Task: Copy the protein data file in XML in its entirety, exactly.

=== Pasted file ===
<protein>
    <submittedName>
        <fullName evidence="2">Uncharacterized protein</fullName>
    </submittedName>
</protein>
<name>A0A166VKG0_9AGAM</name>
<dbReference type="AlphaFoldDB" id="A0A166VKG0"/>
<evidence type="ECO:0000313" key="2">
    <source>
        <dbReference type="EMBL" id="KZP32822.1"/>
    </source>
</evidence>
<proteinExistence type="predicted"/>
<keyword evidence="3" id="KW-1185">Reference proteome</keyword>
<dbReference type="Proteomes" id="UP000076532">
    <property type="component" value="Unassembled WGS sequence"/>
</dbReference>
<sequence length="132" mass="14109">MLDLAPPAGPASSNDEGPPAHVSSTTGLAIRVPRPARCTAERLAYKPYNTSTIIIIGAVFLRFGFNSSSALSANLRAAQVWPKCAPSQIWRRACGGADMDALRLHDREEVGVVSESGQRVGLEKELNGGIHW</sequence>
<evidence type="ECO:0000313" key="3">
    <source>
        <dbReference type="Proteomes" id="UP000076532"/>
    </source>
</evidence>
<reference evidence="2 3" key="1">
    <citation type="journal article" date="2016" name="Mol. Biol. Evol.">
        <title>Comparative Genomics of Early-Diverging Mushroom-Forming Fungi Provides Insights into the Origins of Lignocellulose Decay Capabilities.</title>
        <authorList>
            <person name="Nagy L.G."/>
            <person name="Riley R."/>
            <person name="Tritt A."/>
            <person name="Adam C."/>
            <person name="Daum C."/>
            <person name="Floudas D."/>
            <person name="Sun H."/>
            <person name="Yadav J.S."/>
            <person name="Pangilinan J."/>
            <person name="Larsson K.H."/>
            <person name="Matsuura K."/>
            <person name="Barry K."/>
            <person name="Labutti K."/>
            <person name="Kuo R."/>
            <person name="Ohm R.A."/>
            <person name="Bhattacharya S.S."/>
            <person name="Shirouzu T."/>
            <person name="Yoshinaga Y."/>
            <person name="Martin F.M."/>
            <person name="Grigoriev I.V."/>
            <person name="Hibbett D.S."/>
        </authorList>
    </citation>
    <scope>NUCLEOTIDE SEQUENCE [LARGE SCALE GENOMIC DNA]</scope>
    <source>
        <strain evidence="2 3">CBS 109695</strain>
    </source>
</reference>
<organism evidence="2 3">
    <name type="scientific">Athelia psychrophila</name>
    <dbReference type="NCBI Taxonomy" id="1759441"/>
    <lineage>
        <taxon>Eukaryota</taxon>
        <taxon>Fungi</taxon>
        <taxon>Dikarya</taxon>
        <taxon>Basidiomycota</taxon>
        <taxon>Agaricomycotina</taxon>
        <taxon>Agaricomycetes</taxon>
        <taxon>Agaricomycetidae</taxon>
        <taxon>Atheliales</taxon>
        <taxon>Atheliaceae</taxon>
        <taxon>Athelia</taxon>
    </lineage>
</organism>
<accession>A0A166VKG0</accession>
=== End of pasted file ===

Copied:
<protein>
    <submittedName>
        <fullName evidence="2">Uncharacterized protein</fullName>
    </submittedName>
</protein>
<name>A0A166VKG0_9AGAM</name>
<dbReference type="AlphaFoldDB" id="A0A166VKG0"/>
<evidence type="ECO:0000313" key="2">
    <source>
        <dbReference type="EMBL" id="KZP32822.1"/>
    </source>
</evidence>
<proteinExistence type="predicted"/>
<keyword evidence="3" id="KW-1185">Reference proteome</keyword>
<dbReference type="Proteomes" id="UP000076532">
    <property type="component" value="Unassembled WGS sequence"/>
</dbReference>
<sequence length="132" mass="14109">MLDLAPPAGPASSNDEGPPAHVSSTTGLAIRVPRPARCTAERLAYKPYNTSTIIIIGAVFLRFGFNSSSALSANLRAAQVWPKCAPSQIWRRACGGADMDALRLHDREEVGVVSESGQRVGLEKELNGGIHW</sequence>
<evidence type="ECO:0000313" key="3">
    <source>
        <dbReference type="Proteomes" id="UP000076532"/>
    </source>
</evidence>
<reference evidence="2 3" key="1">
    <citation type="journal article" date="2016" name="Mol. Biol. Evol.">
        <title>Comparative Genomics of Early-Diverging Mushroom-Forming Fungi Provides Insights into the Origins of Lignocellulose Decay Capabilities.</title>
        <authorList>
            <person name="Nagy L.G."/>
            <person name="Riley R."/>
            <person name="Tritt A."/>
            <person name="Adam C."/>
            <person name="Daum C."/>
            <person name="Floudas D."/>
            <person name="Sun H."/>
            <person name="Yadav J.S."/>
            <person name="Pangilinan J."/>
            <person name="Larsson K.H."/>
            <person name="Matsuura K."/>
            <person name="Barry K."/>
            <person name="Labutti K."/>
            <person name="Kuo R."/>
            <person name="Ohm R.A."/>
            <person name="Bhattacharya S.S."/>
            <person name="Shirouzu T."/>
            <person name="Yoshinaga Y."/>
            <person name="Martin F.M."/>
            <person name="Grigoriev I.V."/>
            <person name="Hibbett D.S."/>
        </authorList>
    </citation>
    <scope>NUCLEOTIDE SEQUENCE [LARGE SCALE GENOMIC DNA]</scope>
    <source>
        <strain evidence="2 3">CBS 109695</strain>
    </source>
</reference>
<organism evidence="2 3">
    <name type="scientific">Athelia psychrophila</name>
    <dbReference type="NCBI Taxonomy" id="1759441"/>
    <lineage>
        <taxon>Eukaryota</taxon>
        <taxon>Fungi</taxon>
        <taxon>Dikarya</taxon>
        <taxon>Basidiomycota</taxon>
        <taxon>Agaricomycotina</taxon>
        <taxon>Agaricomycetes</taxon>
        <taxon>Agaricomycetidae</taxon>
        <taxon>Atheliales</taxon>
        <taxon>Atheliaceae</taxon>
        <taxon>Athelia</taxon>
    </lineage>
</organism>
<accession>A0A166VKG0</accession>